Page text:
Section 49 of the Chancery Act (Ill. Rev. Stat. 1943, chap. 22, par. 49,) provides in part as follows: “Whenever an execution shall have been issued against the property of a defendant, on a judgment at law or in equity, and shall have been returned unsatisfied, * * * the party suing out such execution may file a complaint against such defendant, and any other person, to compel the discovery of any property * * * belonging to the defendant, and of any property, * * * due to him, or held in trust for him, and to prevent * * * the payment or delivery thereof to the defendant, except when such trust has, in good faith, been created by, or the fund so held in trust has proceeded from, some person other than the defendant himself. The court shall have power * * * to prevent such transfer, payment or delivery, and to decree satisfaction of the sum remaining due on such judgments, *560out of any personal property, * * * belonging to the defendant, or held in trust for him, with the exception above stated, * *

Appellants argue that section 49 of the Chancery Act created a special class of exempt property and was designed to protect absolutely the corpus of a trust estate from ever being reached to satisfy the claims of creditors of the beneficiary before distribution. Section 49 of the Chancery Act, in our opinion, is not an exemption statute. It is true that in giving effect to the common law .the legislature did specifically and definitely exclude from the operation of the section all assets held for administration by an active trustee where the fund proceeded in good faith from someone other than the defendant in the creditors’ suit.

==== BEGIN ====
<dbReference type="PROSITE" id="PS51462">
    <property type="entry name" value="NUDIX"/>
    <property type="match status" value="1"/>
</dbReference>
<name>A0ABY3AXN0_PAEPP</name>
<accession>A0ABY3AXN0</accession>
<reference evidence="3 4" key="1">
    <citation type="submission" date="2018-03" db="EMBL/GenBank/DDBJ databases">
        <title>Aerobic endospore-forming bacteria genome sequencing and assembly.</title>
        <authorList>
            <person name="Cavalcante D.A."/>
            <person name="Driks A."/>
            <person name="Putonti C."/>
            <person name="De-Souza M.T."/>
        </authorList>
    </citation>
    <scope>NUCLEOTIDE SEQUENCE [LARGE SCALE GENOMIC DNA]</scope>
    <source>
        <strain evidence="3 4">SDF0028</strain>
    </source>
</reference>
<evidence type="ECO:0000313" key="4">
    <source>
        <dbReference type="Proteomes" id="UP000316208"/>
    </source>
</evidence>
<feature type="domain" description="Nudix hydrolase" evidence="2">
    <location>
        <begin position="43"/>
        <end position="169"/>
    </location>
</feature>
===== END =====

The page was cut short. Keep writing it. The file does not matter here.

We are not here concerned with a creditor attempting to reach, by creditor’s bill or otherwise, any assets held in trust, nor with an administrator similarly acting in behalf of creditors. Here, there are two questions to be decided: (1) Did Estella Donovan at her death possess a present legal or equitable right of value? (2) If she did, is there any legal reason why that property should not be administered as other property under section 1 of the Descent Act? (Ill. Rev. Stat. 1929, chap. 39, par. 1.) The appellants concede that, at the time of her death, Estella Donovan had a present valuable vested right in connection with the estate of James A. Gregory. This right was, as pointed out by appellants, the right to receive at some future time her distributive share in the trust fund. It was not a present possessory right in the fund itself, but a right to participate at some future time. This right had present value and could be sold or assigned. Appellants’ whole claim here is based on an assignment of that right by Mrs. Donovan’s heirs.